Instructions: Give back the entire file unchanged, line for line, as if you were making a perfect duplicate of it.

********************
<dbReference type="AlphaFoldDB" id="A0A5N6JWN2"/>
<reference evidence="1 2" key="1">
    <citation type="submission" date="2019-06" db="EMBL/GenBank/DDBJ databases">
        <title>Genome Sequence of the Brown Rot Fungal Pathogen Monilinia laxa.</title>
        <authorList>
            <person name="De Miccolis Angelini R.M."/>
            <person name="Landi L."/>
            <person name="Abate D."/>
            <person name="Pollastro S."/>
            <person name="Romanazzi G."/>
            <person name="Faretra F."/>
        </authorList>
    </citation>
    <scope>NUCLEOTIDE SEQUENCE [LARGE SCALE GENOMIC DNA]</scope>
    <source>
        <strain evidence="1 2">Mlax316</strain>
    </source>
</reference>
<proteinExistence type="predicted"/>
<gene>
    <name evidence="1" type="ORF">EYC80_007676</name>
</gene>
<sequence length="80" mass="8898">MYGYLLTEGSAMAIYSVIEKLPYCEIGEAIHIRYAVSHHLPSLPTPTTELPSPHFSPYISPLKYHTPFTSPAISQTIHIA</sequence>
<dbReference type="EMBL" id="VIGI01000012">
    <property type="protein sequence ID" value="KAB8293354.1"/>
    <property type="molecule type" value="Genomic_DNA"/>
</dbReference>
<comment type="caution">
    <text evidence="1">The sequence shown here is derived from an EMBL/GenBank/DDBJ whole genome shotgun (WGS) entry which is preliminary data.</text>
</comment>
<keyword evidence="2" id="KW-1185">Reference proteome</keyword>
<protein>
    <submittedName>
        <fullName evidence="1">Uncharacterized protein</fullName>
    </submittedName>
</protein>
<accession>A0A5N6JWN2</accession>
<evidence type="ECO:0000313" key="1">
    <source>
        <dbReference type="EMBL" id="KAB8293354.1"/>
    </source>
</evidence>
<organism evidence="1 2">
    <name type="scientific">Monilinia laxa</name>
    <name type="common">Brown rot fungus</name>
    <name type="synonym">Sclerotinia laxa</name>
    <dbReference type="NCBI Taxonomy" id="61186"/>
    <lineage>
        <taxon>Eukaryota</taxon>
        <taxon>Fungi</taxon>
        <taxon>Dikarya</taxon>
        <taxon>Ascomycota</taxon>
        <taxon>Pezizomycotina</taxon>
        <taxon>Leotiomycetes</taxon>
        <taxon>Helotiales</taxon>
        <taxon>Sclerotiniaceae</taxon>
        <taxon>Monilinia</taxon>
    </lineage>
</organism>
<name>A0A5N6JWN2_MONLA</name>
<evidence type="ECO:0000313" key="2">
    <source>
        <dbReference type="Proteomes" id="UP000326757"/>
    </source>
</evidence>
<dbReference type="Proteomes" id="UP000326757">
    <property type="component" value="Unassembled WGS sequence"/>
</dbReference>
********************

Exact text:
<dbReference type="AlphaFoldDB" id="A0A5N6JWN2"/>
<reference evidence="1 2" key="1">
    <citation type="submission" date="2019-06" db="EMBL/GenBank/DDBJ databases">
        <title>Genome Sequence of the Brown Rot Fungal Pathogen Monilinia laxa.</title>
        <authorList>
            <person name="De Miccolis Angelini R.M."/>
            <person name="Landi L."/>
            <person name="Abate D."/>
            <person name="Pollastro S."/>
            <person name="Romanazzi G."/>
            <person name="Faretra F."/>
        </authorList>
    </citation>
    <scope>NUCLEOTIDE SEQUENCE [LARGE SCALE GENOMIC DNA]</scope>
    <source>
        <strain evidence="1 2">Mlax316</strain>
    </source>
</reference>
<proteinExistence type="predicted"/>
<gene>
    <name evidence="1" type="ORF">EYC80_007676</name>
</gene>
<sequence length="80" mass="8898">MYGYLLTEGSAMAIYSVIEKLPYCEIGEAIHIRYAVSHHLPSLPTPTTELPSPHFSPYISPLKYHTPFTSPAISQTIHIA</sequence>
<dbReference type="EMBL" id="VIGI01000012">
    <property type="protein sequence ID" value="KAB8293354.1"/>
    <property type="molecule type" value="Genomic_DNA"/>
</dbReference>
<comment type="caution">
    <text evidence="1">The sequence shown here is derived from an EMBL/GenBank/DDBJ whole genome shotgun (WGS) entry which is preliminary data.</text>
</comment>
<keyword evidence="2" id="KW-1185">Reference proteome</keyword>
<protein>
    <submittedName>
        <fullName evidence="1">Uncharacterized protein</fullName>
    </submittedName>
</protein>
<accession>A0A5N6JWN2</accession>
<evidence type="ECO:0000313" key="1">
    <source>
        <dbReference type="EMBL" id="KAB8293354.1"/>
    </source>
</evidence>
<organism evidence="1 2">
    <name type="scientific">Monilinia laxa</name>
    <name type="common">Brown rot fungus</name>
    <name type="synonym">Sclerotinia laxa</name>
    <dbReference type="NCBI Taxonomy" id="61186"/>
    <lineage>
        <taxon>Eukaryota</taxon>
        <taxon>Fungi</taxon>
        <taxon>Dikarya</taxon>
        <taxon>Ascomycota</taxon>
        <taxon>Pezizomycotina</taxon>
        <taxon>Leotiomycetes</taxon>
        <taxon>Helotiales</taxon>
        <taxon>Sclerotiniaceae</taxon>
        <taxon>Monilinia</taxon>
    </lineage>
</organism>
<name>A0A5N6JWN2_MONLA</name>
<evidence type="ECO:0000313" key="2">
    <source>
        <dbReference type="Proteomes" id="UP000326757"/>
    </source>
</evidence>
<dbReference type="Proteomes" id="UP000326757">
    <property type="component" value="Unassembled WGS sequence"/>
</dbReference>